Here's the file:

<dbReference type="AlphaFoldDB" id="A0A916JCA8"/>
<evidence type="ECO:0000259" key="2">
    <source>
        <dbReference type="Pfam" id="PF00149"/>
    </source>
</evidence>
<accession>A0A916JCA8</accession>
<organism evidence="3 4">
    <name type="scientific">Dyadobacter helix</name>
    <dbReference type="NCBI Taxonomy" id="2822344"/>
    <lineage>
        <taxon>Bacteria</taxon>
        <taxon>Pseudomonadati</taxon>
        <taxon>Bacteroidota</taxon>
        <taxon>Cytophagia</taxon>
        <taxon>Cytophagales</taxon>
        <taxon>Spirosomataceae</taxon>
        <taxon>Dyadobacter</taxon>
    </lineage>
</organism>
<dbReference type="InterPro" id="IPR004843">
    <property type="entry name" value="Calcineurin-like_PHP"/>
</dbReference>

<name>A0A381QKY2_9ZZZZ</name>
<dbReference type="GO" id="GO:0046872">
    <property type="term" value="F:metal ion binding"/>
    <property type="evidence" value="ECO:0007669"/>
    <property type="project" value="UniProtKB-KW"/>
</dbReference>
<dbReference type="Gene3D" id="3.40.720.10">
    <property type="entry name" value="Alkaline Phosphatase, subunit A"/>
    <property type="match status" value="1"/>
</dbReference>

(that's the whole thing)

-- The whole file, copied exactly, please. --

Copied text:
<dbReference type="AlphaFoldDB" id="A0A916JCA8"/>
<evidence type="ECO:0000259" key="2">
    <source>
        <dbReference type="Pfam" id="PF00149"/>
    </source>
</evidence>
<accession>A0A916JCA8</accession>
<organism evidence="3 4">
    <name type="scientific">Dyadobacter helix</name>
    <dbReference type="NCBI Taxonomy" id="2822344"/>
    <lineage>
        <taxon>Bacteria</taxon>
        <taxon>Pseudomonadati</taxon>
        <taxon>Bacteroidota</taxon>
        <taxon>Cytophagia</taxon>
        <taxon>Cytophagales</taxon>
        <taxon>Spirosomataceae</taxon>
        <taxon>Dyadobacter</taxon>
    </lineage>
</organism>
<dbReference type="InterPro" id="IPR004843">
    <property type="entry name" value="Calcineurin-like_PHP"/>
</dbReference>

<name>A0A381QKY2_9ZZZZ</name>
<dbReference type="GO" id="GO:0046872">
    <property type="term" value="F:metal ion binding"/>
    <property type="evidence" value="ECO:0007669"/>
    <property type="project" value="UniProtKB-KW"/>
</dbReference>
<dbReference type="Gene3D" id="3.40.720.10">
    <property type="entry name" value="Alkaline Phosphatase, subunit A"/>
    <property type="match status" value="1"/>
</dbReference>